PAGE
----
DAYR AL-MAYMAH (Gharbiyyah). This monastery is part of a group of four that, according to the indications of al-MAQRIZI, may be situated "in the region of the salt-marshes near Lake al-Burullus" (1845, pp. 45 [text], 109 [trans.]; 1853, Vol. 2, p. 508, correcting al- Maymanah to al-Maymah) in the neighborhood of Bilqas, in northeast Gharbiyyah. Al-Maqrizi (d. 1441) indicated that the Dayr al Maymah was near the DAYR AL-‘ASKAR, and he added that formerly there was not in the delta a monastery inhabited by a greater number of monks. He also said that its prosperity had vanished, the monastery had been destroyed, the army (reading al-jaysh, not al-habash or Ethiopian) camped there, and the area had been built up.
It is noteworthy that ABU AL-MAKARIM, who was writing at the beginning of the thirteenth century, did not speak of Dayr al- Maymah, no doubt because the ruin of which al-Maqrizi spoke was already in that state. Al-Maqrizi was doubtless quoting an older author, as was his custom.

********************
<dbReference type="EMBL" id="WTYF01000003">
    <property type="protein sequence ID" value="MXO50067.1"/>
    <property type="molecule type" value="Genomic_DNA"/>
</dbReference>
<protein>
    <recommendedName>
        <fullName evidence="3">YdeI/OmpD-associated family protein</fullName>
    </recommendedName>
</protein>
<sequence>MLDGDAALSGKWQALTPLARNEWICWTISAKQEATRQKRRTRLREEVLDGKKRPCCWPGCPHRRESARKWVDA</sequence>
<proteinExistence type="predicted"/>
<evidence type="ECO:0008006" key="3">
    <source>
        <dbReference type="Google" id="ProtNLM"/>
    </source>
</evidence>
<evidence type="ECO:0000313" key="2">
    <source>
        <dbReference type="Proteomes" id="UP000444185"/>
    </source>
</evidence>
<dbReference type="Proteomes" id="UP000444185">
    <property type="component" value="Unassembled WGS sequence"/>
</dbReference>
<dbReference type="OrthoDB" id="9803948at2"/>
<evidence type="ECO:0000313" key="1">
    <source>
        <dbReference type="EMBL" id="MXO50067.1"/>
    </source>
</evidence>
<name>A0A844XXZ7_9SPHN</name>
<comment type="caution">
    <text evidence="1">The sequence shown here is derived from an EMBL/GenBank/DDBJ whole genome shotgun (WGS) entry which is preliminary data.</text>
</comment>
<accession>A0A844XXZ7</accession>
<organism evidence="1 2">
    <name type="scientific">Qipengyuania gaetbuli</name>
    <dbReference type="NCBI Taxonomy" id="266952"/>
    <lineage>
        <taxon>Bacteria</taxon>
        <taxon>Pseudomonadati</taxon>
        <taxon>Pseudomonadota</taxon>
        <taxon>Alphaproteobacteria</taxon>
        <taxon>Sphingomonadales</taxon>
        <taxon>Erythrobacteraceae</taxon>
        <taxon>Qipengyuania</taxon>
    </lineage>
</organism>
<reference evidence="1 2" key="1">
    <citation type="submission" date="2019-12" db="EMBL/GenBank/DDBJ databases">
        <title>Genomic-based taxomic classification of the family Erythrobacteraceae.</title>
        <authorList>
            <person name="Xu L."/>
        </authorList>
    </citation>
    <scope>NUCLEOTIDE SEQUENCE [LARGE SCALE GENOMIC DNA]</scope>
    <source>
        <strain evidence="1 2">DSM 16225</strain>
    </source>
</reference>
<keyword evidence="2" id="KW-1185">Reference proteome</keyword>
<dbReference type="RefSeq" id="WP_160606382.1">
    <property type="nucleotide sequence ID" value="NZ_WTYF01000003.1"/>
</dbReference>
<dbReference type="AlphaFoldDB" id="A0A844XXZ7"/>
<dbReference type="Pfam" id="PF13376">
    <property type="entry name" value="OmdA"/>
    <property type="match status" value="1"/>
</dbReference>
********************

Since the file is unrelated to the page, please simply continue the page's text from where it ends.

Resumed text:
M. Ramzi (1953-1968, Vol. 2, p. 2, p. 27) showed that in several medieval documents the areas called al-Maymah and al-‘Askar were
situated near one another and then were gradually joined to form the town of Bilqas, in the present markaz (district) of Bilqas. Until A.H.
1244/A.D. 1809, al-Maymah was associated with al-‘Askar in the area of Danjaway, which confirms the information of al-Maqrizi, who placed the two similarly named monasteries near one another. It is very probable that both these monasteries had received the names
of the neighboring villages.
In the life of Sitt Dimyanah (or Jimyanah, according to the writing in all the manuscripts; Sidawi, 1917, p. 83), JOHN, bishop of Parallos (al-Burullus), told of having heard the tradition concerning this saint from a monk of Dayr al-Maymah (which, according to al-Maqrizi, had the largest community). According to this special tradition, the saint, when only one year old, had been offered by her father to the church of Dayr al-Maymah (see DAYR SITT DIMYANAH). Unfortunately, there is no information to fix the period when John lived. Some manuscripts give him the surname Ni‘matallah (Graf, 1944-1953, Vol. 1, pp. 468, 532).
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